Creative Soul Blog

How to Make Music Practice Fun

Posted by Katie Gayle on Thu, Apr 09, 2015 @ 01:40 PM

How to Make Music Practice Fun

Photo by MIKI Yoshihito / CC BY

The only way to get better at something is to practice, whether it’s playing a sport, playing a musical instrument, painting, writing, etc. However, the art of “practicing” can oftentimes seem boring or mundane to a child. They avoid it at all costs and dread when it’s finally time to sit down to play or paint or write. That’s why we’ve put together a list of ways to make music practice fun, which you’ll hopefully be able to apply to all practicing endeavors.

1. Practicing

You want your child to have a fun, yet productive practice session. That can be hard if they drag their feet when the time comes around. Here are some things to remember:

  • Avoid pushing your dreams on your child. Is your child playing an instrument because they are genuinely interested in it? It will be much harder to get them to practice if they were never excited about it in the first place.
  • Time of day. Some children have an easier time practicing their music in the morning than in the afternoon or evening. At the same time, others find the evening stimulating while any other time of day would result in a dull practice. Find what works for you and your family – when is your kid most naturally inclined to practice?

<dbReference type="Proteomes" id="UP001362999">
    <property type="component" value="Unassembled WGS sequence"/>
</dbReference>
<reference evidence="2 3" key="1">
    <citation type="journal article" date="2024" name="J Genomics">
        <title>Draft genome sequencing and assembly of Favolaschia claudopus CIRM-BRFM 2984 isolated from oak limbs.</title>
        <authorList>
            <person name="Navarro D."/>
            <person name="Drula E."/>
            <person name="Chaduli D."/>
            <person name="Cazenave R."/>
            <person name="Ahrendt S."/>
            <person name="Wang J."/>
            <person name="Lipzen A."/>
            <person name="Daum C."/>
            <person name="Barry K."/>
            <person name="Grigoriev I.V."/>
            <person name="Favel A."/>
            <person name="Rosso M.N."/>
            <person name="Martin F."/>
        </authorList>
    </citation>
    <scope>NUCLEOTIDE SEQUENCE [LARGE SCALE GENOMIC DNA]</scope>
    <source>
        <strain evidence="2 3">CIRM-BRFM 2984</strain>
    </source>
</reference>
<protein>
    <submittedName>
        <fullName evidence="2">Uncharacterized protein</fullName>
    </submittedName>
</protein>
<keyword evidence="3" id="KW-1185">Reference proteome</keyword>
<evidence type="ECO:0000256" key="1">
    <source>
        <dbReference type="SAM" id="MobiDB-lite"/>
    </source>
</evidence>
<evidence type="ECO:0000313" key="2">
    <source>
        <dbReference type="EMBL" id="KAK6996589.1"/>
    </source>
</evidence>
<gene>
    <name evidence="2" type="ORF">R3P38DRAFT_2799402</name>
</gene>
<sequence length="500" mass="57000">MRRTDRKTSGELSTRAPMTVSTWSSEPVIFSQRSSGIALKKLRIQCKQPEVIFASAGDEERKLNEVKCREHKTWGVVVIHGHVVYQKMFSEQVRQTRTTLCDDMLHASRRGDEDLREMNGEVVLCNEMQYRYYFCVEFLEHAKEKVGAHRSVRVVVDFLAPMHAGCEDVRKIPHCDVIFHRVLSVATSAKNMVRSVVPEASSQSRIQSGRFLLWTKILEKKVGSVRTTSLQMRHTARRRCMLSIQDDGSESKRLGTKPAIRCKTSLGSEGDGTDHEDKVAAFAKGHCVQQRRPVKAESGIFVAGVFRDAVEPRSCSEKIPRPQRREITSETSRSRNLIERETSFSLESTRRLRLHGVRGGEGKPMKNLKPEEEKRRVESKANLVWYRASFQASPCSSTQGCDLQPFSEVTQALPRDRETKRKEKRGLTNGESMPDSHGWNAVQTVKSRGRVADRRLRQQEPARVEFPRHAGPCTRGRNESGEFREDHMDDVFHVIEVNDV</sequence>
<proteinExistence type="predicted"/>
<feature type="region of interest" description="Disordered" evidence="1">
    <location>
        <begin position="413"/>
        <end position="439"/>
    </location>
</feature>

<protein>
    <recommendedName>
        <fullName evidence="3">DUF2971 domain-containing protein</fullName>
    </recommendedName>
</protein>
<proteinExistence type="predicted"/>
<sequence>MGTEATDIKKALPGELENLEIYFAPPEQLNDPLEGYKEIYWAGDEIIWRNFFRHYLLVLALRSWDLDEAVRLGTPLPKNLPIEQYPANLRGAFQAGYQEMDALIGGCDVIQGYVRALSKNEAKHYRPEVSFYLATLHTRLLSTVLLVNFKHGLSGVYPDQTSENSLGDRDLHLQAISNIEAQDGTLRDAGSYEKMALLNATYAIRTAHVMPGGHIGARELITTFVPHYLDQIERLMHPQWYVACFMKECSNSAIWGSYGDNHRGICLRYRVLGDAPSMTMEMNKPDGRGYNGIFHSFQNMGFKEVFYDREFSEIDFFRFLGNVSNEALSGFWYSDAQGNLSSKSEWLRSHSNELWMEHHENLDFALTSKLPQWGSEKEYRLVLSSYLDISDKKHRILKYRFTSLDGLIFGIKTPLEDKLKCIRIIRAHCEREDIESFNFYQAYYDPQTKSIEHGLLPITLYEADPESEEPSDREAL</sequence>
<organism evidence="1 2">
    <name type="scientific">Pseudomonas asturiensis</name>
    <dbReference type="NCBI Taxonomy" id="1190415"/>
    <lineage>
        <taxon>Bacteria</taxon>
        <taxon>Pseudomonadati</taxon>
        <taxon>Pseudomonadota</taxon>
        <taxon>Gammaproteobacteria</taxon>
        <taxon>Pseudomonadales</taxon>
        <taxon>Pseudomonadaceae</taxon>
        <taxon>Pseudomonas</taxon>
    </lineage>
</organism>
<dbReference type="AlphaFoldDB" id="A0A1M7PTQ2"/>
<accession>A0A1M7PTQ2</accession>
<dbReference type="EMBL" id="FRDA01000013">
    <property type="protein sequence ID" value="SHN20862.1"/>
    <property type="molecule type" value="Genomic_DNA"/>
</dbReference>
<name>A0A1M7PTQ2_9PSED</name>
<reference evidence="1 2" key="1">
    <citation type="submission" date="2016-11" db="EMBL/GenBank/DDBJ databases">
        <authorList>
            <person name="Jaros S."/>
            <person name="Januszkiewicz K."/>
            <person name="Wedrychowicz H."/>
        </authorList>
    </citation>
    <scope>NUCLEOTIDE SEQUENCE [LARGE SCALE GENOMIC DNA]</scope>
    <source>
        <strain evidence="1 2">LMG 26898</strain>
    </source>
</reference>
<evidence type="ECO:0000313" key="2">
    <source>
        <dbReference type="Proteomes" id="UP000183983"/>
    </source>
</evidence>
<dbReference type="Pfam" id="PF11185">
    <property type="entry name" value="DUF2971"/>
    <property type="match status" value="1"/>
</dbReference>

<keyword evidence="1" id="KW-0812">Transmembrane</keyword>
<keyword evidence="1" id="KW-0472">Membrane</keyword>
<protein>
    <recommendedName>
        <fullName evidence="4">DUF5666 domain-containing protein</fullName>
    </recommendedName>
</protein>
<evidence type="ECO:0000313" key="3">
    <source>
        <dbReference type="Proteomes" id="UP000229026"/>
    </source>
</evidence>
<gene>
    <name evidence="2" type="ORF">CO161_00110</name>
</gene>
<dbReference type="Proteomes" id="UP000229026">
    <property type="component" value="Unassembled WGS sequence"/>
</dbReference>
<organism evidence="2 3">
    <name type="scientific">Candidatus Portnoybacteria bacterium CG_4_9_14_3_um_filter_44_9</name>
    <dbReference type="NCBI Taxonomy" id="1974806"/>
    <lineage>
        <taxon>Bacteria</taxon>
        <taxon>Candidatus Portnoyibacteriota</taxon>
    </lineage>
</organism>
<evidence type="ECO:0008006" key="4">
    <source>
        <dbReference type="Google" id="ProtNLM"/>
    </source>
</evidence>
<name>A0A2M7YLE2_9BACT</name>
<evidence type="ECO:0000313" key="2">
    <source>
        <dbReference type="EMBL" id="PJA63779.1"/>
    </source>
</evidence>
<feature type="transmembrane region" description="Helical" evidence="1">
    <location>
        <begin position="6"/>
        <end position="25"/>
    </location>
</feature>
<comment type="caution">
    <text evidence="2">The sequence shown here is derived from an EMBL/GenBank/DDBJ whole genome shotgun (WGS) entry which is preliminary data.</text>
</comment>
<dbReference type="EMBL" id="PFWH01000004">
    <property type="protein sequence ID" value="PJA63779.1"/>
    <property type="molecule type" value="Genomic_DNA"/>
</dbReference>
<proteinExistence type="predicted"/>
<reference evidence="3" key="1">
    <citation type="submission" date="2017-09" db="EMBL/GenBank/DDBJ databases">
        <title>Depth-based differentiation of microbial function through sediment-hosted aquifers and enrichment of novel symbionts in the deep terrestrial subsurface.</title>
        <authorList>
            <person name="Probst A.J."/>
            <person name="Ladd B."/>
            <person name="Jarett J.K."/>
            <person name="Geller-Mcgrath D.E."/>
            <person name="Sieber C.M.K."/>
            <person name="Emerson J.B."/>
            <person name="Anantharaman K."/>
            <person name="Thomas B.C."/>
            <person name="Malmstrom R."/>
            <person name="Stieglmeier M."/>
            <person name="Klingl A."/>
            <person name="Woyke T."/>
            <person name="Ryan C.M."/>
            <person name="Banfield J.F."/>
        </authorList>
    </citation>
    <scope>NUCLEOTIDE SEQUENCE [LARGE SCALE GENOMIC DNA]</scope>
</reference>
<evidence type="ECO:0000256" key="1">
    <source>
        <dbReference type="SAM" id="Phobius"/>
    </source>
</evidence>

• Time management.
o   Set goals – It is very important to have well-defined goals. This way, your child will be productive with their time and also feel a sense of achievement in their practice. If you don’t have goals, your child is sure to move slowly – if at all – through their practices.
o   Short sessions – Of course, your kid can’t practice all day. Even if they could, it probably wouldn’t be healthy for them. Break the time they have to practice into short segments of 10-15 minutes – especially if they are used to practicing for at least an hour. This will help them stay focused and energized.
o   Balance the time – Great athletes all have set amounts of time for intense training and then they get breaks. Find the balance between focus and fun. This will be sure to make the most of your child’s time.
  • Don’t treat it like a chore. If you view the practice time as a chore, so will your child. Avoid even saying the word “practice” if it makes them groan. Make it fun! Let your attitude be that they get to practice it – not have to.

2. Be Encouraging

Everyone has heard it: “I don’t mean to burst your bubble, but…” And just like that, the enthusiasm drops. Do not be your child’s bubble-burster! It’s not perfect? Who cares! The point is that they are trying, and with hard practice they can succeed. As the parent, you are their cheerleader who has the power to boost their self-esteem. Here are some tips to remember:

  • Don’t get discouraged. Frankly, if your child is a beginner, know that it is normal for them to be bad. Most children do not sit down at the piano and play like Mozart. (And by “most,” I mean none.) It will take a regular routine of steady practice for them to start getting into a groove, which is important for your child to understand when they feel like giving up. Try to help them remember why they love music enough to try and play!